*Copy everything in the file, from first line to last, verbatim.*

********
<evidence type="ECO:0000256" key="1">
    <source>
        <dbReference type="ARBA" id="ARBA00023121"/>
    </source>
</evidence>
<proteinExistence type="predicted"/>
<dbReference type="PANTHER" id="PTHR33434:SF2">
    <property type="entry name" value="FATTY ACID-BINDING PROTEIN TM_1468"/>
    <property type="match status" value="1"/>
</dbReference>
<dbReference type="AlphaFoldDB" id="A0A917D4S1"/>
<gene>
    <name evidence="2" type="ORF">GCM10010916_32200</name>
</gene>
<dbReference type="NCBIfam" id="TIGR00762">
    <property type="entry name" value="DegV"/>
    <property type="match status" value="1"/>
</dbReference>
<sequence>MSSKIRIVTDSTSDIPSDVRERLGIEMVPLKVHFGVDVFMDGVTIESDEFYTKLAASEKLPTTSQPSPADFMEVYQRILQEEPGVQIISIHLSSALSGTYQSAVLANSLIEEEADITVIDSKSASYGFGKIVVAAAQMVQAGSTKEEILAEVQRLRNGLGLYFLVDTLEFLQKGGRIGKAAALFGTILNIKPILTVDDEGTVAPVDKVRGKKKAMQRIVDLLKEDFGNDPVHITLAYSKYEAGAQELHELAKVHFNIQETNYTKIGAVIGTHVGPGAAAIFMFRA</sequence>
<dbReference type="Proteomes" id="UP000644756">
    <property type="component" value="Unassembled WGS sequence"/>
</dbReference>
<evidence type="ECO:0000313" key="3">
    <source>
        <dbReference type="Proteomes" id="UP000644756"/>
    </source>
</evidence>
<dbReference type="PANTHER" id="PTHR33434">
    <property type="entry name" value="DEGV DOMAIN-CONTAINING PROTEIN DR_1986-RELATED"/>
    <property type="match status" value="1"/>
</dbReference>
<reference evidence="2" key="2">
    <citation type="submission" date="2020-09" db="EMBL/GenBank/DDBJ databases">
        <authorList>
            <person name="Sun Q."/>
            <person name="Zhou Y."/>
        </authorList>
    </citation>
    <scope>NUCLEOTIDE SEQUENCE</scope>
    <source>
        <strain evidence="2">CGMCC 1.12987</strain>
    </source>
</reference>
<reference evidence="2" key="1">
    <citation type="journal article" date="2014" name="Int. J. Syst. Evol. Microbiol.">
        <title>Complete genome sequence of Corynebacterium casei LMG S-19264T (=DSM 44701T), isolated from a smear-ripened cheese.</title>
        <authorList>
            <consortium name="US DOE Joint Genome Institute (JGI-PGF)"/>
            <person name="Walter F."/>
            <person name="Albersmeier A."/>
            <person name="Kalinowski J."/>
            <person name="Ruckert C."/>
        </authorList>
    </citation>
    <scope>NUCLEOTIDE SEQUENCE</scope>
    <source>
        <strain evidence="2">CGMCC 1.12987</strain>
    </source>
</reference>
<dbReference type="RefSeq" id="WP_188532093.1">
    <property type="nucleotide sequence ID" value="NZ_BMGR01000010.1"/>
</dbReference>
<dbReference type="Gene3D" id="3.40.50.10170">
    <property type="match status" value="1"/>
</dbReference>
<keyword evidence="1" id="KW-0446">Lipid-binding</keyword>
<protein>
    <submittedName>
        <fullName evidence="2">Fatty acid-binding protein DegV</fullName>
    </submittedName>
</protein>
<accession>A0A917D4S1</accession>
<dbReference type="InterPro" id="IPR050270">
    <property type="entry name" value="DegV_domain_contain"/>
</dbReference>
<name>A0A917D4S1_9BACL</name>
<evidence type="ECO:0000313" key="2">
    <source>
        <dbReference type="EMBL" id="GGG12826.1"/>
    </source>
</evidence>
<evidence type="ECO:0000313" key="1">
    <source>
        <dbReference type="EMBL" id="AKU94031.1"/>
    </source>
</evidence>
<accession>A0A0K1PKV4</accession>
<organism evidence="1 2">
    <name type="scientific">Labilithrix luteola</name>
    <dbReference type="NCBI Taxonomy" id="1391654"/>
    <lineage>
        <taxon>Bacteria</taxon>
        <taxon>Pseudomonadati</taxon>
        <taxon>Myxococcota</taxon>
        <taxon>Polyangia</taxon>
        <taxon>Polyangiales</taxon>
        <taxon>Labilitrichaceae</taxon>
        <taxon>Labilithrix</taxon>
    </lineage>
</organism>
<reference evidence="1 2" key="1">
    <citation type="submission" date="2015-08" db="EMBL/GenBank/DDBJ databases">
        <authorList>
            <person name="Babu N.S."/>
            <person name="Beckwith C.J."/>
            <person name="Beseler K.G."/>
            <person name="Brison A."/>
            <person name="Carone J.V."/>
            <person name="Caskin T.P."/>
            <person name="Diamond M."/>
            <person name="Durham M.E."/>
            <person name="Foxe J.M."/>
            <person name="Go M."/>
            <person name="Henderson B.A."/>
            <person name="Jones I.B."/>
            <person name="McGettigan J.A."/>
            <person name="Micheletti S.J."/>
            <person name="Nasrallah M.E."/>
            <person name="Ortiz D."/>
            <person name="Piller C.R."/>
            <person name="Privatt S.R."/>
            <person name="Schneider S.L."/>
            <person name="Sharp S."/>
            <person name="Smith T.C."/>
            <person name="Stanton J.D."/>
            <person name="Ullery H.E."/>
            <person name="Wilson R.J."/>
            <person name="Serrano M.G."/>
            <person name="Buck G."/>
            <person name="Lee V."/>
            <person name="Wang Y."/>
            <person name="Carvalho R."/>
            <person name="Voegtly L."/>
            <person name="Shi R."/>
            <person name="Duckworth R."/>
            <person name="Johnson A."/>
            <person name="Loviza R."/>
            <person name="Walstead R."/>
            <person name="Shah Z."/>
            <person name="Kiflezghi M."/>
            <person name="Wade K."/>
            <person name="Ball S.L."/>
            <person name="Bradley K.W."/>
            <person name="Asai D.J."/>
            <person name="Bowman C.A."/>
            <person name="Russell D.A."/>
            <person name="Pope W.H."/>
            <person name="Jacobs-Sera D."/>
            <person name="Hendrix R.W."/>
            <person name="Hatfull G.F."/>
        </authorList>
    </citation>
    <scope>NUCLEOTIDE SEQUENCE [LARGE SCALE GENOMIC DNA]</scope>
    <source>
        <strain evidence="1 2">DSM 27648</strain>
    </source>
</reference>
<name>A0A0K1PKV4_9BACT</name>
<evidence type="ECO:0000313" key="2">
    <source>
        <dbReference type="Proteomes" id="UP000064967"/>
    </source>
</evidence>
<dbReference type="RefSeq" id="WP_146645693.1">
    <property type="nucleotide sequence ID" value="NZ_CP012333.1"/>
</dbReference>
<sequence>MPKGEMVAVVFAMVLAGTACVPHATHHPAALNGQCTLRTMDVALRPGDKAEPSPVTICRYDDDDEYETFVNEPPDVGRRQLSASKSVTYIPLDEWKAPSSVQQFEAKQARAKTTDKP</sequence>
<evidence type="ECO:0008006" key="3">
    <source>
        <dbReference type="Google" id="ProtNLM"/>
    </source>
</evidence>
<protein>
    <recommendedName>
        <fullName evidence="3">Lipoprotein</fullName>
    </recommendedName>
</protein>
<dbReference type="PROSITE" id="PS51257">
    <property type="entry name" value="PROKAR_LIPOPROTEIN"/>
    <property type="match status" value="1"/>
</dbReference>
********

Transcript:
<evidence type="ECO:0000256" key="1">
    <source>
        <dbReference type="ARBA" id="ARBA00023121"/>
    </source>
</evidence>
<proteinExistence type="predicted"/>
<dbReference type="PANTHER" id="PTHR33434:SF2">
    <property type="entry name" value="FATTY ACID-BINDING PROTEIN TM_1468"/>
    <property type="match status" value="1"/>
</dbReference>
<dbReference type="AlphaFoldDB" id="A0A917D4S1"/>
<gene>
    <name evidence="2" type="ORF">GCM10010916_32200</name>
</gene>
<dbReference type="NCBIfam" id="TIGR00762">
    <property type="entry name" value="DegV"/>
    <property type="match status" value="1"/>
</dbReference>
<sequence>MSSKIRIVTDSTSDIPSDVRERLGIEMVPLKVHFGVDVFMDGVTIESDEFYTKLAASEKLPTTSQPSPADFMEVYQRILQEEPGVQIISIHLSSALSGTYQSAVLANSLIEEEADITVIDSKSASYGFGKIVVAAAQMVQAGSTKEEILAEVQRLRNGLGLYFLVDTLEFLQKGGRIGKAAALFGTILNIKPILTVDDEGTVAPVDKVRGKKKAMQRIVDLLKEDFGNDPVHITLAYSKYEAGAQELHELAKVHFNIQETNYTKIGAVIGTHVGPGAAAIFMFRA</sequence>
<dbReference type="Proteomes" id="UP000644756">
    <property type="component" value="Unassembled WGS sequence"/>
</dbReference>
<evidence type="ECO:0000313" key="3">
    <source>
        <dbReference type="Proteomes" id="UP000644756"/>
    </source>
</evidence>
<dbReference type="PANTHER" id="PTHR33434">
    <property type="entry name" value="DEGV DOMAIN-CONTAINING PROTEIN DR_1986-RELATED"/>
    <property type="match status" value="1"/>
</dbReference>
<reference evidence="2" key="2">
    <citation type="submission" date="2020-09" db="EMBL/GenBank/DDBJ databases">
        <authorList>
            <person name="Sun Q."/>
            <person name="Zhou Y."/>
        </authorList>
    </citation>
    <scope>NUCLEOTIDE SEQUENCE</scope>
    <source>
        <strain evidence="2">CGMCC 1.12987</strain>
    </source>
</reference>
<reference evidence="2" key="1">
    <citation type="journal article" date="2014" name="Int. J. Syst. Evol. Microbiol.">
        <title>Complete genome sequence of Corynebacterium casei LMG S-19264T (=DSM 44701T), isolated from a smear-ripened cheese.</title>
        <authorList>
            <consortium name="US DOE Joint Genome Institute (JGI-PGF)"/>
            <person name="Walter F."/>
            <person name="Albersmeier A."/>
            <person name="Kalinowski J."/>
            <person name="Ruckert C."/>
        </authorList>
    </citation>
    <scope>NUCLEOTIDE SEQUENCE</scope>
    <source>
        <strain evidence="2">CGMCC 1.12987</strain>
    </source>
</reference>
<dbReference type="RefSeq" id="WP_188532093.1">
    <property type="nucleotide sequence ID" value="NZ_BMGR01000010.1"/>
</dbReference>
<dbReference type="Gene3D" id="3.40.50.10170">
    <property type="match status" value="1"/>
</dbReference>
<keyword evidence="1" id="KW-0446">Lipid-binding</keyword>
<protein>
    <submittedName>
        <fullName evidence="2">Fatty acid-binding protein DegV</fullName>
    </submittedName>
</protein>
<accession>A0A917D4S1</accession>
<dbReference type="InterPro" id="IPR050270">
    <property type="entry name" value="DegV_domain_contain"/>
</dbReference>
<name>A0A917D4S1_9BACL</name>
<evidence type="ECO:0000313" key="2">
    <source>
        <dbReference type="EMBL" id="GGG12826.1"/>
    </source>
</evidence>
<evidence type="ECO:0000313" key="1">
    <source>
        <dbReference type="EMBL" id="AKU94031.1"/>
    </source>
</evidence>
<accession>A0A0K1PKV4</accession>
<organism evidence="1 2">
    <name type="scientific">Labilithrix luteola</name>
    <dbReference type="NCBI Taxonomy" id="1391654"/>
    <lineage>
        <taxon>Bacteria</taxon>
        <taxon>Pseudomonadati</taxon>
        <taxon>Myxococcota</taxon>
        <taxon>Polyangia</taxon>
        <taxon>Polyangiales</taxon>
        <taxon>Labilitrichaceae</taxon>
        <taxon>Labilithrix</taxon>
    </lineage>
</organism>
<reference evidence="1 2" key="1">
    <citation type="submission" date="2015-08" db="EMBL/GenBank/DDBJ databases">
        <authorList>
            <person name="Babu N.S."/>
            <person name="Beckwith C.J."/>
            <person name="Beseler K.G."/>
            <person name="Brison A."/>
            <person name="Carone J.V."/>
            <person name="Caskin T.P."/>
            <person name="Diamond M."/>
            <person name="Durham M.E."/>
            <person name="Foxe J.M."/>
            <person name="Go M."/>
            <person name="Henderson B.A."/>
            <person name="Jones I.B."/>
            <person name="McGettigan J.A."/>
            <person name="Micheletti S.J."/>
            <person name="Nasrallah M.E."/>
            <person name="Ortiz D."/>
            <person name="Piller C.R."/>
            <person name="Privatt S.R."/>
            <person name="Schneider S.L."/>
            <person name="Sharp S."/>
            <person name="Smith T.C."/>
            <person name="Stanton J.D."/>
            <person name="Ullery H.E."/>
            <person name="Wilson R.J."/>
            <person name="Serrano M.G."/>
            <person name="Buck G."/>
            <person name="Lee V."/>
            <person name="Wang Y."/>
            <person name="Carvalho R."/>
            <person name="Voegtly L."/>
            <person name="Shi R."/>
            <person name="Duckworth R."/>
            <person name="Johnson A."/>
            <person name="Loviza R."/>
            <person name="Walstead R."/>
            <person name="Shah Z."/>
            <person name="Kiflezghi M."/>
            <person name="Wade K."/>
            <person name="Ball S.L."/>
            <person name="Bradley K.W."/>
            <person name="Asai D.J."/>
            <person name="Bowman C.A."/>
            <person name="Russell D.A."/>
            <person name="Pope W.H."/>
            <person name="Jacobs-Sera D."/>
            <person name="Hendrix R.W."/>
            <person name="Hatfull G.F."/>
        </authorList>
    </citation>
    <scope>NUCLEOTIDE SEQUENCE [LARGE SCALE GENOMIC DNA]</scope>
    <source>
        <strain evidence="1 2">DSM 27648</strain>
    </source>
</reference>
<name>A0A0K1PKV4_9BACT</name>
<evidence type="ECO:0000313" key="2">
    <source>
        <dbReference type="Proteomes" id="UP000064967"/>
    </source>
</evidence>
<dbReference type="RefSeq" id="WP_146645693.1">
    <property type="nucleotide sequence ID" value="NZ_CP012333.1"/>
</dbReference>
<sequence>MPKGEMVAVVFAMVLAGTACVPHATHHPAALNGQCTLRTMDVALRPGDKAEPSPVTICRYDDDDEYETFVNEPPDVGRRQLSASKSVTYIPLDEWKAPSSVQQFEAKQARAKTTDKP</sequence>
<evidence type="ECO:0008006" key="3">
    <source>
        <dbReference type="Google" id="ProtNLM"/>
    </source>
</evidence>
<protein>
    <recommendedName>
        <fullName evidence="3">Lipoprotein</fullName>
    </recommendedName>
</protein>
<dbReference type="PROSITE" id="PS51257">
    <property type="entry name" value="PROKAR_LIPOPROTEIN"/>
    <property type="match status" value="1"/>
</dbReference>